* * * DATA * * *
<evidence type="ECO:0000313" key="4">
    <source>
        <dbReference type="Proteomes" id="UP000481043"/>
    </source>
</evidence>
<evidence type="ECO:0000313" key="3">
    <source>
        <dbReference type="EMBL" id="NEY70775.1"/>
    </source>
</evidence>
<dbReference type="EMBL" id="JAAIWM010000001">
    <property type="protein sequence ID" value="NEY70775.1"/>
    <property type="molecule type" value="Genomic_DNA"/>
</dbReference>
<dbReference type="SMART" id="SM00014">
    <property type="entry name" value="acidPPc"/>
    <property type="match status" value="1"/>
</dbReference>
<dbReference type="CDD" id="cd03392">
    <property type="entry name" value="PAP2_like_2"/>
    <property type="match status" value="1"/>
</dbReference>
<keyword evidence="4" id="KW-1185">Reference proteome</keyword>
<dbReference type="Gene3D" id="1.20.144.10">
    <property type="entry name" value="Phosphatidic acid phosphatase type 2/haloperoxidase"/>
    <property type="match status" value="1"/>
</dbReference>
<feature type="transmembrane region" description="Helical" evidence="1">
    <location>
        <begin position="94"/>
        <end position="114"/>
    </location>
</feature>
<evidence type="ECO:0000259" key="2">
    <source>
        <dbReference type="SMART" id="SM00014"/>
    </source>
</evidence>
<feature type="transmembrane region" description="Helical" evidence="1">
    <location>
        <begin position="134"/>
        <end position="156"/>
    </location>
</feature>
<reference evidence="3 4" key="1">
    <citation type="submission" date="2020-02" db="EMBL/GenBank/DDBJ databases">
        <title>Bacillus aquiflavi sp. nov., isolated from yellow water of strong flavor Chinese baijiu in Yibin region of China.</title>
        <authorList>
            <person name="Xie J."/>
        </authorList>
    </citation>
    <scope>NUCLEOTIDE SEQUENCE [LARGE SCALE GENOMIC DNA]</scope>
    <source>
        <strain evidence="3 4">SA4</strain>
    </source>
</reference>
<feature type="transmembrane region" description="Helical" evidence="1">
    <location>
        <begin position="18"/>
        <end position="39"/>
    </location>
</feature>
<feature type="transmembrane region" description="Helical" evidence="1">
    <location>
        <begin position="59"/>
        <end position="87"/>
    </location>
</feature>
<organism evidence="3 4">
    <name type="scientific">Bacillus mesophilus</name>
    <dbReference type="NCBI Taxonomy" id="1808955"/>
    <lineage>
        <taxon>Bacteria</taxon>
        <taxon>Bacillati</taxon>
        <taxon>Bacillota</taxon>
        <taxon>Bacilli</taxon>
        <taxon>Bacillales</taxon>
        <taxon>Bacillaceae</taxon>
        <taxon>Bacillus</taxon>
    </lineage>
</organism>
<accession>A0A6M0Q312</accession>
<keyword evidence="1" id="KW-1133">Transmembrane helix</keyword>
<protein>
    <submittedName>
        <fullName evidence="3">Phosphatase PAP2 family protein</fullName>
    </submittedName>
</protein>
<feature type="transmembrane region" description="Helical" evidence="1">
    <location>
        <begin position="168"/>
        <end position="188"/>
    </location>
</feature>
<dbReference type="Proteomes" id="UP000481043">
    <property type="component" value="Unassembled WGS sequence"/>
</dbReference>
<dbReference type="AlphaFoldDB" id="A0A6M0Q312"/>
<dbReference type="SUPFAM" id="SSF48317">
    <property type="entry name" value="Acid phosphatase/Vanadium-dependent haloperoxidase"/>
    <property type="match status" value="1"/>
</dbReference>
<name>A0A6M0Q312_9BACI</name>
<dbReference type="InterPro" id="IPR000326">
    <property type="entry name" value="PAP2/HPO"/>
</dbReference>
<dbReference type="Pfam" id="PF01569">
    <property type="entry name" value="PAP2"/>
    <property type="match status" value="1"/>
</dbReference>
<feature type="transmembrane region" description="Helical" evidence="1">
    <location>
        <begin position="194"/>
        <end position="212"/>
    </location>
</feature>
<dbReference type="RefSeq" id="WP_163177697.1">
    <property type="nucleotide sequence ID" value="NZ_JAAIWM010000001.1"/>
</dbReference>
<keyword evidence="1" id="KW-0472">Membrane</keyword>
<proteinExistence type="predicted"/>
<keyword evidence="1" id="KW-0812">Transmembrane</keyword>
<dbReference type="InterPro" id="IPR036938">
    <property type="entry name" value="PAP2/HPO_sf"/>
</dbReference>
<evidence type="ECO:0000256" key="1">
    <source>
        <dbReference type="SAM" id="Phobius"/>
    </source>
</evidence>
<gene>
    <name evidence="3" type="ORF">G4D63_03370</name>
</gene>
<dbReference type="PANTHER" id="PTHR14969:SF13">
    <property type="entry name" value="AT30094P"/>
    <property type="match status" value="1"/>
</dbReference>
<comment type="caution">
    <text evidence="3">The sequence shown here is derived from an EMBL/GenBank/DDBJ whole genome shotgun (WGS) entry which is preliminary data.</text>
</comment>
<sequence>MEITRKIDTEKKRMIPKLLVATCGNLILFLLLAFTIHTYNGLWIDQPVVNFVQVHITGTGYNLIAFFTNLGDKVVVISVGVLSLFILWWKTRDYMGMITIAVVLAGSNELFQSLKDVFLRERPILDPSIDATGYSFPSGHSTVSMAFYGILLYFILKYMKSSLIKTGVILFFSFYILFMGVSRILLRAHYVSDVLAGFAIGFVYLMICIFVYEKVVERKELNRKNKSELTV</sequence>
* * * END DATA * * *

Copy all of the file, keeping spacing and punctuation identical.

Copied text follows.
<evidence type="ECO:0000313" key="4">
    <source>
        <dbReference type="Proteomes" id="UP000481043"/>
    </source>
</evidence>
<evidence type="ECO:0000313" key="3">
    <source>
        <dbReference type="EMBL" id="NEY70775.1"/>
    </source>
</evidence>
<dbReference type="EMBL" id="JAAIWM010000001">
    <property type="protein sequence ID" value="NEY70775.1"/>
    <property type="molecule type" value="Genomic_DNA"/>
</dbReference>
<dbReference type="SMART" id="SM00014">
    <property type="entry name" value="acidPPc"/>
    <property type="match status" value="1"/>
</dbReference>
<dbReference type="CDD" id="cd03392">
    <property type="entry name" value="PAP2_like_2"/>
    <property type="match status" value="1"/>
</dbReference>
<keyword evidence="4" id="KW-1185">Reference proteome</keyword>
<dbReference type="Gene3D" id="1.20.144.10">
    <property type="entry name" value="Phosphatidic acid phosphatase type 2/haloperoxidase"/>
    <property type="match status" value="1"/>
</dbReference>
<feature type="transmembrane region" description="Helical" evidence="1">
    <location>
        <begin position="94"/>
        <end position="114"/>
    </location>
</feature>
<evidence type="ECO:0000259" key="2">
    <source>
        <dbReference type="SMART" id="SM00014"/>
    </source>
</evidence>
<feature type="transmembrane region" description="Helical" evidence="1">
    <location>
        <begin position="134"/>
        <end position="156"/>
    </location>
</feature>
<reference evidence="3 4" key="1">
    <citation type="submission" date="2020-02" db="EMBL/GenBank/DDBJ databases">
        <title>Bacillus aquiflavi sp. nov., isolated from yellow water of strong flavor Chinese baijiu in Yibin region of China.</title>
        <authorList>
            <person name="Xie J."/>
        </authorList>
    </citation>
    <scope>NUCLEOTIDE SEQUENCE [LARGE SCALE GENOMIC DNA]</scope>
    <source>
        <strain evidence="3 4">SA4</strain>
    </source>
</reference>
<feature type="transmembrane region" description="Helical" evidence="1">
    <location>
        <begin position="18"/>
        <end position="39"/>
    </location>
</feature>
<feature type="transmembrane region" description="Helical" evidence="1">
    <location>
        <begin position="59"/>
        <end position="87"/>
    </location>
</feature>
<organism evidence="3 4">
    <name type="scientific">Bacillus mesophilus</name>
    <dbReference type="NCBI Taxonomy" id="1808955"/>
    <lineage>
        <taxon>Bacteria</taxon>
        <taxon>Bacillati</taxon>
        <taxon>Bacillota</taxon>
        <taxon>Bacilli</taxon>
        <taxon>Bacillales</taxon>
        <taxon>Bacillaceae</taxon>
        <taxon>Bacillus</taxon>
    </lineage>
</organism>
<accession>A0A6M0Q312</accession>
<keyword evidence="1" id="KW-1133">Transmembrane helix</keyword>
<protein>
    <submittedName>
        <fullName evidence="3">Phosphatase PAP2 family protein</fullName>
    </submittedName>
</protein>
<feature type="transmembrane region" description="Helical" evidence="1">
    <location>
        <begin position="168"/>
        <end position="188"/>
    </location>
</feature>
<dbReference type="Proteomes" id="UP000481043">
    <property type="component" value="Unassembled WGS sequence"/>
</dbReference>
<dbReference type="AlphaFoldDB" id="A0A6M0Q312"/>
<dbReference type="SUPFAM" id="SSF48317">
    <property type="entry name" value="Acid phosphatase/Vanadium-dependent haloperoxidase"/>
    <property type="match status" value="1"/>
</dbReference>
<name>A0A6M0Q312_9BACI</name>
<dbReference type="InterPro" id="IPR000326">
    <property type="entry name" value="PAP2/HPO"/>
</dbReference>
<dbReference type="Pfam" id="PF01569">
    <property type="entry name" value="PAP2"/>
    <property type="match status" value="1"/>
</dbReference>
<feature type="transmembrane region" description="Helical" evidence="1">
    <location>
        <begin position="194"/>
        <end position="212"/>
    </location>
</feature>
<dbReference type="RefSeq" id="WP_163177697.1">
    <property type="nucleotide sequence ID" value="NZ_JAAIWM010000001.1"/>
</dbReference>
<keyword evidence="1" id="KW-0472">Membrane</keyword>
<proteinExistence type="predicted"/>
<keyword evidence="1" id="KW-0812">Transmembrane</keyword>
<dbReference type="InterPro" id="IPR036938">
    <property type="entry name" value="PAP2/HPO_sf"/>
</dbReference>
<evidence type="ECO:0000256" key="1">
    <source>
        <dbReference type="SAM" id="Phobius"/>
    </source>
</evidence>
<gene>
    <name evidence="3" type="ORF">G4D63_03370</name>
</gene>
<dbReference type="PANTHER" id="PTHR14969:SF13">
    <property type="entry name" value="AT30094P"/>
    <property type="match status" value="1"/>
</dbReference>
<comment type="caution">
    <text evidence="3">The sequence shown here is derived from an EMBL/GenBank/DDBJ whole genome shotgun (WGS) entry which is preliminary data.</text>
</comment>
<sequence>MEITRKIDTEKKRMIPKLLVATCGNLILFLLLAFTIHTYNGLWIDQPVVNFVQVHITGTGYNLIAFFTNLGDKVVVISVGVLSLFILWWKTRDYMGMITIAVVLAGSNELFQSLKDVFLRERPILDPSIDATGYSFPSGHSTVSMAFYGILLYFILKYMKSSLIKTGVILFFSFYILFMGVSRILLRAHYVSDVLAGFAIGFVYLMICIFVYEKVVERKELNRKNKSELTV</sequence>